The Four Noble Truths: A Guide to Everyday Life presents a rich selection of teachings from Tibetan Buddhist scholar and co-founder of the Foundation for the Preservation of the Mahayana Tradition (FPMT), Lama Zopa Rinpoche. Edited by Yeo Puay Huei, the teachings in this title were given over a period of forty-five years and are supplemented by anecdotes and stories from Rinpoche’s life, many of which were taken from journals kept by his monk attendant and secretary of three decades, Ven. Roger Kunsang. This gives readers a wonderfully personal insight into Rinpoche’s life, and in many cases the anecdotes Illustrate how the teachings provided can be applied in day to day situations.
Following a preface by the editor, the book itself opens with an extensive introduction which discusses Working with the Mind. Here, Rinpoche explains how both happiness and suffering come from within, rather than from the external world, and how we therefore need to transform our minds if we are to achieve liberation.
With that important preliminary teaching in place, we then embark on a detailed exploration of the four noble truths. Rinpoche defines these as, ‘Guru Shakyamuni Buddha’s psychological method for us to break free from suffering and to attain everlasting happiness.’
The Truth of Suffering is the first topic to be explored, and the chapter details the various ways in which we experience suffering. Rinpoche discusses the six general sufferings, impermanence, death, the three categories of the suffering of samsara, the three realms of samsara and more.
The Truth of the Cause of Suffering comes next, and Rinpoche explains that suffering is caused by delusion and karma. The six root delusions and their antidotes, as well as karma, are then discussed in detail, giving the reader valuable insight into how both delusion and karma cause life in samsara and its continuation in different bodies.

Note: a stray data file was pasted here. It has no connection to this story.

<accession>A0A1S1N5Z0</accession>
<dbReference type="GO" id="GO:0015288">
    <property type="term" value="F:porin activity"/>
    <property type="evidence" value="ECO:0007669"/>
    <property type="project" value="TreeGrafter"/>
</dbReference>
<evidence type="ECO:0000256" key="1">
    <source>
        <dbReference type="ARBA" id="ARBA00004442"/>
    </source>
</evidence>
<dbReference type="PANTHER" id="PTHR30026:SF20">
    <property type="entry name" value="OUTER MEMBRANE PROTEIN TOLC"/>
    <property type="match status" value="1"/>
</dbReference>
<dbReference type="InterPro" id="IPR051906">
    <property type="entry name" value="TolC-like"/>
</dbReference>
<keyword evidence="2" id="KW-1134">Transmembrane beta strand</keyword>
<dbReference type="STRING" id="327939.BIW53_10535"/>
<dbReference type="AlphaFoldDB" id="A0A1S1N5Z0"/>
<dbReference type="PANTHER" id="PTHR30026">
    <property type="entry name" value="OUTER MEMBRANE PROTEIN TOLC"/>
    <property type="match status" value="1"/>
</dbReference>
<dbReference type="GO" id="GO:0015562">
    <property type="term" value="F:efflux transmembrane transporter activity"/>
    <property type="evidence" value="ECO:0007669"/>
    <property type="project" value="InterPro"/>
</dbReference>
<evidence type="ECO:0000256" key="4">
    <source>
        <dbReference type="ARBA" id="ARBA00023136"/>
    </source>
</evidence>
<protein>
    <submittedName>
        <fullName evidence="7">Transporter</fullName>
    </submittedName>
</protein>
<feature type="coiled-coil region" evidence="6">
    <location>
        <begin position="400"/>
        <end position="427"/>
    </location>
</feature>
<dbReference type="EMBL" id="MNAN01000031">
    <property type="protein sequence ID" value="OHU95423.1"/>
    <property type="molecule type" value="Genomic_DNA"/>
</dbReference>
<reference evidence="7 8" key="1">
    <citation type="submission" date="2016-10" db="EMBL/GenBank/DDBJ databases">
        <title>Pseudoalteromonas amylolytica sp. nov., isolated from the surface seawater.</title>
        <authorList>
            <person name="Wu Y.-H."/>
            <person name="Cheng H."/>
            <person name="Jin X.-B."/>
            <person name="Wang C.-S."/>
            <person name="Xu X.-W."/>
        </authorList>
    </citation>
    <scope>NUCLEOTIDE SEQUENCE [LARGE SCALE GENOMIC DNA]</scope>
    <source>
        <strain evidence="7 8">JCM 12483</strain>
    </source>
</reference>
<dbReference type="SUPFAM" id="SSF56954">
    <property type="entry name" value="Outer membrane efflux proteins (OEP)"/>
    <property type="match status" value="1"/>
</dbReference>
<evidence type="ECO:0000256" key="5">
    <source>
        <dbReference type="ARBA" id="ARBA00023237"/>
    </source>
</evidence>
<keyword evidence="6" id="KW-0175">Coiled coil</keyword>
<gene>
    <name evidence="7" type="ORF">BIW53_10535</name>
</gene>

Having carefully detailed what many of us would consider to be the ‘bad news’ about life, Rinpoche then turns his attention to the ‘good news’, The Truth of Cessation, explaining that, ‘removing the delusion of ignorance will remove all other delusions that hinder our liberation and enlightenment.’ We are then presented with teachings on severing the root of suffering, achieving nirvana and achieving full enlightenment, to mention just a few of the main topics covered here.
The Truth of the Path discusses the path which can ‘be relied on to accomplish the end of suffering.’ Rinpoche opens by answering the question: What is Dharma? and then goes on to discuss taking refuge, the importance of having a guru, the three principle aspects of the Mahayana path, renunciation, bodhicitta, wisdom realising emptiness, the two truths, meditation and the six perfections.
Living in Awareness of the Four Noble Truths is the topic of the final chapter, and outlines ways in which we can live the teachings in our daily lives. Here, Rinpoche teaches us how to transform problems into the spiritual path, purify negatives and practice the five powers in life so that we will be able to do so at the time of death.
The breadth and depth of wisdom in this book is immense, and The Four Noble Truths is therefore a title that you will benefit from and treasure for a lifetime.